I’m very interested to see what they do in terms of social – an angle they played up in the press conference.

  • Rishabh Khurana

    Skype acquisition would allow Microsoft to gain a foot hold in the internet market, where Microsoft barely has any presence compared to it’s size. Microsoft can integerate Skype into different software applications and specially in it’s cloud platform. It’s a win win for Microsoft.

  • michael

    an absolute game changing acquisition for microsoft. skype is a must have on mobile and it is a funcion my new samsung galaxy doesn;t have. if microsoft can stall android and iphone (which is skype compatible) it will be a serious contender in mobile – which it isn’t now. i am surprised that as well as google and apple, facebook didn’t make a tilt for skype.

    • Chris Crum

      I think Om Malik made some good points about that, in that it may be able to benefit simply from Microsoft’s acquisition, without having to put up all that money.

  • Joe

    I always get the idea that WPN is just a little biased against Google – is that correct? :-)

    Personally, I left Skype ages ago for a better and cheaper VOIP setup for my business, and I think a lot of businesses did the same. MS will have to work hard to get them back. A decent Skype mobile package would make me look again though.

    I’m sure Google wont be too worried. They still have many unique and great apps – and their search is still light years ahead. From a web developer point of view their service remains very very good.

    They are yet to create the killer social app – but it’s within their scope for sure. And at some point we will have to ask what is the point of x number of million users anyway.

    There are so many factors that could come into play in the future that it’s almost not worth speculating. Just imagine what would happen to the internet landscape if the ad blockers step up the pace, considering the big 2 – Google and Facebook – are built on ad revenue??

    Thanks for a good article, Joe

  • BMD

    Used Skype once, it was a resource hog at that time and never bothered to try it again and don’t see any reason to.

  • Rick Samara

    Hey Chris,

    Can’t say I’m surprised that you were right on top of this! Great article and lots of healthy food for thought. The last I heard, Google and Facebook (could have been Yahoo)were in competition for Skype. A great service by the way. I use it all the time!

    Then, I wake up this morning and Microsoft came out the apparent winner. I don’t see how Microsoft can lose on this, if as Ballmer says, they protect and build upon the platform.

    We’ll by Skyping on our TVs in a few months! Hey, this could be great for Fantasy Football if you have an engaged league. Rather than smack on chat, we can smack in person!

    Best Regards,


    Internet Marketing Services for Small Business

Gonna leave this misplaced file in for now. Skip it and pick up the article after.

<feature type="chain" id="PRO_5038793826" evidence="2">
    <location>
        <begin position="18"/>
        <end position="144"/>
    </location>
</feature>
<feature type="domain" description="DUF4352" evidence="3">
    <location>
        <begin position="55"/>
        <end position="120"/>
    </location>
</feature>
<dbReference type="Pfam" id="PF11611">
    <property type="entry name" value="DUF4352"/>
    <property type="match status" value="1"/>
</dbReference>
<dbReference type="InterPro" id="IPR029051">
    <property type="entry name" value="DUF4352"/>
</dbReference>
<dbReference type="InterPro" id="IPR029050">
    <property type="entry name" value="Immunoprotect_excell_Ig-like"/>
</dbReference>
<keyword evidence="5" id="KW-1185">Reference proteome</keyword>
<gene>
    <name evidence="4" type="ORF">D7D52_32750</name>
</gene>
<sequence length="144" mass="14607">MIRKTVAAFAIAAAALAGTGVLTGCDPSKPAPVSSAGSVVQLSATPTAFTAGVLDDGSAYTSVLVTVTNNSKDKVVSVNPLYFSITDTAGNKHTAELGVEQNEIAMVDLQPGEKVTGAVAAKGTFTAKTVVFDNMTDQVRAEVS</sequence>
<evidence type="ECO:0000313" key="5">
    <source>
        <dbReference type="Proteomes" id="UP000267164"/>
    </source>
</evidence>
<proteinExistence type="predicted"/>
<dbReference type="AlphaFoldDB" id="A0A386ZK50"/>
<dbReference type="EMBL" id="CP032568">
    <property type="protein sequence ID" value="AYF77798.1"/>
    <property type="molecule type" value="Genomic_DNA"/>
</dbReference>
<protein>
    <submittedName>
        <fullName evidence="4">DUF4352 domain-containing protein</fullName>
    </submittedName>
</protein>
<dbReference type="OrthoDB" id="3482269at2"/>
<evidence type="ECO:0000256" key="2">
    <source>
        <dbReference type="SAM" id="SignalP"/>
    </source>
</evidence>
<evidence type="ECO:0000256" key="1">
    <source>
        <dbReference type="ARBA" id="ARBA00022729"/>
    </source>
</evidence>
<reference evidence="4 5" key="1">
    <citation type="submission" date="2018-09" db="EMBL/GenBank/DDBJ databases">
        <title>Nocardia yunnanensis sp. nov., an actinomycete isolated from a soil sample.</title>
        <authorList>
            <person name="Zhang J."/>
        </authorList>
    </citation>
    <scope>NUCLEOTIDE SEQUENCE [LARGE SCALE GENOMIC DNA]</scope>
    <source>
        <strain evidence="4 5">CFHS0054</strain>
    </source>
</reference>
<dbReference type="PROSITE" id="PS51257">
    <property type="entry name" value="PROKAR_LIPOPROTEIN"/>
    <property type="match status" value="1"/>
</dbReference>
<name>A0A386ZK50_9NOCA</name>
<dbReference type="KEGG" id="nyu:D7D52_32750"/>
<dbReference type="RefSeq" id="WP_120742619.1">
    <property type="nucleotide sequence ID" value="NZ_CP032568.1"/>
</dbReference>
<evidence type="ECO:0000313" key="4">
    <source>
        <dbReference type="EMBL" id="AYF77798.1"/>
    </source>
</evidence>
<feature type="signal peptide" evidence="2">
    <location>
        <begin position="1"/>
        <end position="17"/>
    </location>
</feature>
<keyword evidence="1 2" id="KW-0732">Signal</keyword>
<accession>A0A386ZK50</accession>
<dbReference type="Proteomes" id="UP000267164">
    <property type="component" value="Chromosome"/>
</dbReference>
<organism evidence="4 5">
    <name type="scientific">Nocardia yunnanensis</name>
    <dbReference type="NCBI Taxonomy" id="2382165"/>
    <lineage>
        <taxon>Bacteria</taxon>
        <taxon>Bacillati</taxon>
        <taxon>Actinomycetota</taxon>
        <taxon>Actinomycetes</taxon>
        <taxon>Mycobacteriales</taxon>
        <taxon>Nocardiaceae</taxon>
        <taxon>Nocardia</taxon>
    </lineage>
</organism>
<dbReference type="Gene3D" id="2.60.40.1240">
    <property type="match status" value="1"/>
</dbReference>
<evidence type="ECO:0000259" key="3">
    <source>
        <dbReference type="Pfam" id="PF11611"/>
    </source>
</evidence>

• SJackson

    I have the same fears as many of the people who have commented before me, that Microsoft will only screw up what is presently a great service. I have nothing against Google, though I am a Firefox fan and have no intention of changing to Chrome. Microsoft I loathe and only use it when I must.

  • Anthony Tansley

    Well the last mention i got was facebook and google were in the running and i was hoping facebook would get it and integrate but microsoft crept in at the last moment.

  • R.Baylon – Google SEO Tips

    This is definitely a good buy for Microsoft but I am more worried about multi-platform support. How many months will MS support other OS especially Linux?

    Linux users better look for other alternatives…

  • Corri

    Great article Chris.

    The polarization of all things Virtual between but a few players is changing the rules of everything formerly understood. Integrating Skype with Microsoft and the ramifications for Google is just the iceberg. I wonder about Vodafone, AT & T and other major carriers who soon will compete with VOIP on mobile.

    This is gladiatorial combat in a global Colosseum – enjoy the show.

  • China Maps

    If Microsoft can keep it a Free Service then I think MS has got w winner on their hands.

    MS should have brought Skype earlier!

  • exadelio

    i think it doesn’t matter whether Skype integrates with Microsoft.. it’s still the people who will use it wins….

    For Google… it’s time for you to have an apps better than Skype…. everybody is waiting for that.

  • Dhana

    With mobile and Internet markets gaining widespread adoption and PC based software business expected to decline, and in order to compete with Google, MS need to make a huge, bold strategic purchase, which they did in the form of Skype. If they can play the cards correctly (Mobile + Internet), I think MS can edge out Google.